The scene was very rickety, and the motion was even jagged, the edges blurring as she moved. What she saw, fading in and out, was a dark dusty room. There were books all around and in the air hung a stale acrid food smell. There were pipes running all around and even a switch light operator just beside an old style, "swing" wooden door. "If only I could have one of those she thought, "it'd solve my credit problems". She could almost taste the Carbon Monoxide in the air that she had learnt polluted this era, and she presumed by the primitive "computer" that lay on the nearby cabinet, that the programmer had set this feelie at the end of the nineteen hundreds.

"Playing stupid computer games again", came a muttered male voice behind her.

As she started to turn to see who it was, in that split-second's delay in the shifting something sharp registered in Shelly's mind. The voice hadn't come from the feelie, but from the real world. Quickly she reached up and yanked the leads from behind her ears, spinning around in her chair all in one movement. The pain of the disconnection bit, and her refocusing eyes made her head spin. Dizzily she reached for her rape shocker, a vicious little plaything she had smuggled with her from America. There was nobody there.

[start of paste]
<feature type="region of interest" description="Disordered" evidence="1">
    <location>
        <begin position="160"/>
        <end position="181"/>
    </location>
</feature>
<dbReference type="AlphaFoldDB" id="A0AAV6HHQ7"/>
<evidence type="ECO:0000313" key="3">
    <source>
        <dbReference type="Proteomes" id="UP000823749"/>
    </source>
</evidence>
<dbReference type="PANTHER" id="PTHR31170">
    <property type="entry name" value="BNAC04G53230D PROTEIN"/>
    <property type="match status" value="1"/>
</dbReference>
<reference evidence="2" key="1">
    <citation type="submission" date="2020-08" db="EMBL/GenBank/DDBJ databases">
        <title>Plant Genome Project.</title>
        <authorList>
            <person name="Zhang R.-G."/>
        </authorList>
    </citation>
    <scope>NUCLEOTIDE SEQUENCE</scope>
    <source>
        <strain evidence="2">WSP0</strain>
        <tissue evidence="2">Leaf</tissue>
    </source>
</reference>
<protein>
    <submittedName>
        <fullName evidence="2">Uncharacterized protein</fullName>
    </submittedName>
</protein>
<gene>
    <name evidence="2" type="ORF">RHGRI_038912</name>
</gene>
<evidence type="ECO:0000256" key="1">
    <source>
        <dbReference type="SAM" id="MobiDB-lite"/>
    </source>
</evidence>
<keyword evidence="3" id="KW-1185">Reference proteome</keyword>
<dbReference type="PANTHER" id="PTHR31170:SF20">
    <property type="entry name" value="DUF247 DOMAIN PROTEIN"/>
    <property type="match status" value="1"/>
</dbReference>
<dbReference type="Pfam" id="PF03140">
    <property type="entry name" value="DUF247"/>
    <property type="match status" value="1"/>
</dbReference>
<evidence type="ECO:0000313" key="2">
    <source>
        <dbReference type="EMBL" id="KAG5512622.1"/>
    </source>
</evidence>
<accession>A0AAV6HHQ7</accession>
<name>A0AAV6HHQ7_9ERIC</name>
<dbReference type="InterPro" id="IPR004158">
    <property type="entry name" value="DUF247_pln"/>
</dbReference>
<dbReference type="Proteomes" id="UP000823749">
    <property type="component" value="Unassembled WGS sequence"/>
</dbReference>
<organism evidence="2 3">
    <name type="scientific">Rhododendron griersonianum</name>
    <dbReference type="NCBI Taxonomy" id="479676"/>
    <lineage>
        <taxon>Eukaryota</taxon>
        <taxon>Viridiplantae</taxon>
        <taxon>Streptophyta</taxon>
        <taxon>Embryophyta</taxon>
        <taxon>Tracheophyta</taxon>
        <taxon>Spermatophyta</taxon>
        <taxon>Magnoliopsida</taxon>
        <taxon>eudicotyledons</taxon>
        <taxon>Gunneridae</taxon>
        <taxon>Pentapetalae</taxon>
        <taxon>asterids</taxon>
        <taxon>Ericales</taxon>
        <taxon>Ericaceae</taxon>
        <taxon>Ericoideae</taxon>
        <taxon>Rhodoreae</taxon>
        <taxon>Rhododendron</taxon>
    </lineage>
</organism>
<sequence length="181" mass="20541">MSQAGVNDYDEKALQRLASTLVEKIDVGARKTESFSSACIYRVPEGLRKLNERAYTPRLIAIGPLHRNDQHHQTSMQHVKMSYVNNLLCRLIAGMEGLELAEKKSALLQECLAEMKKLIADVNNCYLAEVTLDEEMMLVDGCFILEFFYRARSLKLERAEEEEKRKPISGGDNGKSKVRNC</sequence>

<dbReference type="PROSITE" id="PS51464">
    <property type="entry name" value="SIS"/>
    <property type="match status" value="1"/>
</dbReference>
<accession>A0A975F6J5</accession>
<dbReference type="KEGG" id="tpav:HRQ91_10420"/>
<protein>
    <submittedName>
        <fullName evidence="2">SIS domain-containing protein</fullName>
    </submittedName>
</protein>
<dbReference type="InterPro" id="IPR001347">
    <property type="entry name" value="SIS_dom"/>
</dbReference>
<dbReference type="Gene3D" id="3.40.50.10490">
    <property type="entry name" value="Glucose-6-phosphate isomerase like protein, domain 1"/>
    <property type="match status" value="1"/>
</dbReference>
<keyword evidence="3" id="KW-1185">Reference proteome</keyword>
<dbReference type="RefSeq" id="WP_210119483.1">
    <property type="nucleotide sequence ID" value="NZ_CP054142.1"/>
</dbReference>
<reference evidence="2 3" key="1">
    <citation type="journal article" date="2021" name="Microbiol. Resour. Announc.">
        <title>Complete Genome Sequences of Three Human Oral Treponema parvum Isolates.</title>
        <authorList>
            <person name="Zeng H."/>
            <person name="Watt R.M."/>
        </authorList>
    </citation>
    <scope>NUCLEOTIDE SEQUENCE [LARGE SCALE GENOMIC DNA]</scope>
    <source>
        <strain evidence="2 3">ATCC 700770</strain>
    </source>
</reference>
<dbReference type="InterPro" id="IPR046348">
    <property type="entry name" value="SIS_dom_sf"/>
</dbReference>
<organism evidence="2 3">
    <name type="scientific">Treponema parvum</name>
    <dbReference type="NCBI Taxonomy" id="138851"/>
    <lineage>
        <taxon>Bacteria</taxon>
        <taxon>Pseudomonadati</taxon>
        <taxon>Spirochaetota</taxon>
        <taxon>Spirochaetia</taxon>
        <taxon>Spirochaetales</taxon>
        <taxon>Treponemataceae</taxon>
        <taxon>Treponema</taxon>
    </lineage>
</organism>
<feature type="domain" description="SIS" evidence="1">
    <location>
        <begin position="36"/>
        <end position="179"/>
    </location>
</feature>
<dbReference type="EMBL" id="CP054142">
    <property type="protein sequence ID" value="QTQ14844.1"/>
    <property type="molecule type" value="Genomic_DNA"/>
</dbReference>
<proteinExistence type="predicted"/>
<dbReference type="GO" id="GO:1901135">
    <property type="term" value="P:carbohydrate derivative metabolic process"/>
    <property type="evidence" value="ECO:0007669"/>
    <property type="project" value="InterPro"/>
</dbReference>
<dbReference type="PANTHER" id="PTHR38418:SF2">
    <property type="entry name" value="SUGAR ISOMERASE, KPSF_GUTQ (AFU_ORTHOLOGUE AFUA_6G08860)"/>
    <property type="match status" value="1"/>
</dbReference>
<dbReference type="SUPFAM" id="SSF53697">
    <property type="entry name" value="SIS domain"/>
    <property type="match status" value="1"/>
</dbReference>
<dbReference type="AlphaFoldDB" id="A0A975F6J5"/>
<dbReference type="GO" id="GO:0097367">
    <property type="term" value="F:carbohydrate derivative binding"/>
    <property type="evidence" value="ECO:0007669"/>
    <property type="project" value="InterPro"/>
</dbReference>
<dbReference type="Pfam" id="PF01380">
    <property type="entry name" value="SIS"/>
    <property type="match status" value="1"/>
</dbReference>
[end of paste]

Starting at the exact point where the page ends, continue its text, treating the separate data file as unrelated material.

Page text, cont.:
Confused now and with blurry eyes she checked the door. It hadn't been accessed. What was going on? Having just come so recently out a twentieth century feelie, she was reminded of the house she had once visited. It had been built in the same era as the feelie, and she remembered that the voices of those in the other room could sometimes be heard clearly. That was impossible here though, they had recently built these halls and they were completely sealed off nowadays. She had been "randomly assigned" a room on the first floor below ground level, and they extended to twelve levels. There were jokes about the engineers having designed for thirteen levels, but had forgotten to take into account the weight of the room contents. Shelly secretly believed that some racist nobody had given this room especially to her.